Upscaling innovations without giving it due thought can go badly wrong. PhD candidate Seerp Wigboldus appeals for responsible upscaling, in which the possible effects are calculated beforehand and then monitored.
This illustration on the cover of Wigboldus’s thesis on the upscaling of innovations contrasts small-scale African farming with vertical modern farming, © Paweł Lipiński en Mateusz Frankowski
Solutions to the world’s problems are usually sought in technology. Innovations are welcomed with open arms and rolled out on a large scale as quickly as possible, all in the interests of progress. But is that really so smart? No, says rural sociologist Seerp Wigboldus. In his thesis, To scale or not to scale – that is not the only question, which he will defend on 11 September, he seriously questions this approach.
Examples abound. Plastic packaging material was a fantastic invention. But it has now caused massive pollution all over the world. ‘Irrigating farmland in the Soviet Union led to the total draining of the Aral Sea. The concentration on potatoes in Ireland led to the potato blight, famine and poverty.’ Vulnerability is often a result of scaling up, says Wigboldus.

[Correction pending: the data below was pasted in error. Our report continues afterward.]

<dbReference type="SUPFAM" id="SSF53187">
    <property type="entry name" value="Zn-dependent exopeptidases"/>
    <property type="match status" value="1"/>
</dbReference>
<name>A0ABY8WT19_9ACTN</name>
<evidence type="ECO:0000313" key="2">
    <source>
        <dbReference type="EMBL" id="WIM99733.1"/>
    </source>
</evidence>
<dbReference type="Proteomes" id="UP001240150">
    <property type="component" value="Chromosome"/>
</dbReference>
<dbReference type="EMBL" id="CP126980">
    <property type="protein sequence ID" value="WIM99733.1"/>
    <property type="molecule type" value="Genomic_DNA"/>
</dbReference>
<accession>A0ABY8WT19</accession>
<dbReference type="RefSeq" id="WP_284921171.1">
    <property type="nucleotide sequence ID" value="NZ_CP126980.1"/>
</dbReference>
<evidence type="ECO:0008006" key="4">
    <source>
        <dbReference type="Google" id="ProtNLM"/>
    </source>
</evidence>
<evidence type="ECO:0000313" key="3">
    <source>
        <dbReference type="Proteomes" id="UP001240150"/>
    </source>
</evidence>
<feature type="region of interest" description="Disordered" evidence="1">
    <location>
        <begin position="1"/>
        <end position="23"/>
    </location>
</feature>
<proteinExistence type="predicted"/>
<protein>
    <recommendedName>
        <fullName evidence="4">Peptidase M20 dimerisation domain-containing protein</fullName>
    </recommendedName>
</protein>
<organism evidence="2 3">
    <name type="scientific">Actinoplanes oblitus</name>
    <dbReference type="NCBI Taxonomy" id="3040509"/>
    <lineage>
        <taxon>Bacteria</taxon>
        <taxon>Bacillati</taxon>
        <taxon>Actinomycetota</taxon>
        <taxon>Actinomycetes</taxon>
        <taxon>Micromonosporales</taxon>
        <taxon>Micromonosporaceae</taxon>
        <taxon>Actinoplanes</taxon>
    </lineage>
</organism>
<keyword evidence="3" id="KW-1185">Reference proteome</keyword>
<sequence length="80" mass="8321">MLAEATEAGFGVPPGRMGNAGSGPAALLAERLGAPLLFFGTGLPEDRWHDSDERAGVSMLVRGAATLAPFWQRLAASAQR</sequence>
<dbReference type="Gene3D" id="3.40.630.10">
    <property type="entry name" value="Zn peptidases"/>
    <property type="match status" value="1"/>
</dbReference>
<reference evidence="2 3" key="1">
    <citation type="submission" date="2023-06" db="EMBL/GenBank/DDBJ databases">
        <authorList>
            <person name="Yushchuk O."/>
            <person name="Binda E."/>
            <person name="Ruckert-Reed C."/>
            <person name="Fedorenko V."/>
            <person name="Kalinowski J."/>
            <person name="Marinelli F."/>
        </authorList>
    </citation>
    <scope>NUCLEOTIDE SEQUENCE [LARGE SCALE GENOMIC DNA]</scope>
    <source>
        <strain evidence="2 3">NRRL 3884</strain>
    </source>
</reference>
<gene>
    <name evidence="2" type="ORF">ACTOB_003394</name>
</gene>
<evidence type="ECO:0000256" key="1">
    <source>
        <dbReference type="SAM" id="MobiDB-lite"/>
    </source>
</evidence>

‘Scaling up one thing often happens as the expense of something else. Another crop, for example. And also at the expense of biodiversity, the environment or the social structure in a community.’ As a case study in his thesis, Wigboldus studied rubber cultivation in south-western China, which started after World War II in order to reduce dependence on foreign imports.
‘That rubber was a success and small farmers made a fortune. But its impact on nature was huge. One third of the landscape was taken over by rubber plantations. The local climate, biodiversity and the ecology were totally disrupted. And the community was damaged as the increased wealth led to an erosion of cultural values and norms, in which the landscape and community were central.’
So how should it be done? Wigboldus has coined a phrase for it: responsible scaling. The key word is anticipate. ‘Ask yourself what will happen if something new is applied on a large scale. Calculate the effects: not just the economic effects but also the ecological, cultural and social consequences. And carry on monitoring effects. Some things cannot be anticipated, but you can build in mechanisms for noticing those unintended effects.’
The cover of Wigboldus’s thesis contrasts in a single image horizontal, small-scale African farming with vertical modern western farming in a tower block. ‘In English, to scale means not just increasing size or scope, but also to climb. That tower stands for both climbing and scaling up, and the question of whether that is really the way to tackle the world’s problems.’